Growing up in my family we rarely expressed gratitude to each other – or any other positive feelings for that matter. It was the old school of family relationships – children should be seen and not heard. Adults don’t share feelings with children. I’m sure we felt gratitude. I know I did. When I came home from school to find my new Brownie uniform with beanie and red plastic purse. When my mother didn’t yell at me for having a temper tantrum and slamming a door so hard the glass shattered. When she bought me a typewriter (yes, I am that old) the Christmas before I left for college. I know I probably thanked my mother in some way. Excitement for the uniform – a sheepish little smile for the smashed glass – a hug for my Christmas present. But I’m not sure any of those times really qualify as pure, unadulterated gratitude, laced as they were with the guilt, shame and a sense of unworthiness. Wouldn’t it have been nice if I hadn’t felt guilty that she spent money we didn’t have on things I wanted or that my mother’s forgiveness wasn’t about deserving, but simply that she loved and understood me. I could have enjoyed the thrill of pure unadulterated gratitude, which is just about the best feeling in the world.
That’s why it’s so great to discover that there is no statute of limitations on gratitude. Granted, sometimes the people we wanted to express gratitude to are long gone, as is my mother. But gratitude is really not for others. It is for ourselves. By not expressing gratitude, untainted by guilt, shame and unworthiness, we cheat ourselves of the joy of getting what we want.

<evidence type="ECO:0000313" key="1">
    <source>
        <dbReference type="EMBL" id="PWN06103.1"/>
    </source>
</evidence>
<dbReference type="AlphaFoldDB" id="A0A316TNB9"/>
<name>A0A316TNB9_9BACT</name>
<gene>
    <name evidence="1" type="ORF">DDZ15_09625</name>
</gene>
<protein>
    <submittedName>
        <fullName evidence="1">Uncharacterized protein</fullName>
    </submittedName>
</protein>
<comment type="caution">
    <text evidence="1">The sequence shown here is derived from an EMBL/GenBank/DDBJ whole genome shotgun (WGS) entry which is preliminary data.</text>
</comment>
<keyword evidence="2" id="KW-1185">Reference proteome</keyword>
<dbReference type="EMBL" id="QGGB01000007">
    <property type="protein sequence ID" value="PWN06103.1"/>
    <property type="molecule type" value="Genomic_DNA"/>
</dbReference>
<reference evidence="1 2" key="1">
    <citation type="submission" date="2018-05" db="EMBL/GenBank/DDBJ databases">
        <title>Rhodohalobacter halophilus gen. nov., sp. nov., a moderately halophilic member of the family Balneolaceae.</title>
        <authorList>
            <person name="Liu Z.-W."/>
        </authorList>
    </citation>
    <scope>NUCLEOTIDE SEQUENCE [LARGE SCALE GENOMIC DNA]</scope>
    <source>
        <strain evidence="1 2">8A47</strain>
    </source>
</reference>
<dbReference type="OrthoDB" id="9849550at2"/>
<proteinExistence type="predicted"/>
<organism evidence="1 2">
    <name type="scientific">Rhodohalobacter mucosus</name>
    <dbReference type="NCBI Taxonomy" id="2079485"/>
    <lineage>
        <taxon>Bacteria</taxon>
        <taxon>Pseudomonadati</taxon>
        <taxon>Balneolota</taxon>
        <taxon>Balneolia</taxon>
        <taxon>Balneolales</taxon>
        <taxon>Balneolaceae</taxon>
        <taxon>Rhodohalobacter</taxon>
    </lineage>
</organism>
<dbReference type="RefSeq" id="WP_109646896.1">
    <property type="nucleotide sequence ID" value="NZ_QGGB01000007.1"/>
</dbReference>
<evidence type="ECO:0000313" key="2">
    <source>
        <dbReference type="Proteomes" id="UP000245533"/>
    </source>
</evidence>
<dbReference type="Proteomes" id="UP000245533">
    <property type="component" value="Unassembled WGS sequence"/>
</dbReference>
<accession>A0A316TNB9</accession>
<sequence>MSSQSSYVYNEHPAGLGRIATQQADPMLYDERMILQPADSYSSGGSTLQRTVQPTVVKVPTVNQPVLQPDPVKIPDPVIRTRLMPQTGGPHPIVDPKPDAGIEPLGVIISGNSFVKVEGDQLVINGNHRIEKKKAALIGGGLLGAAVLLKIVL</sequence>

So what if you missed the boat on gratitude in the past? Are you grateful now to know that? If not, ask yourself why? Let yourself know that given what you believed at the time and the circumstances, you did the very best you could. I have also found that it feels fantastic to think about the times in the past where I was less than grateful and “relive” them allowing myself to be grateful in the way I want today.
Most important, allow yourself to be grateful for everything you can. When I say allow, I mean that we don’t ever have to remember to be grateful or try to be grateful. We just will be because it is a natural response to the fulfillment of our desires, even when we didn’t even know we had them. By natural, I simply mean, that the feeling of gratitude, or what we have come to know as gratitude, arises unbidden in a rush of joyous freedom.
Have fun expressing your unadulterated gratitude.
Want to feel free to enjoy the gifts of life? Try an Option Method dialogue.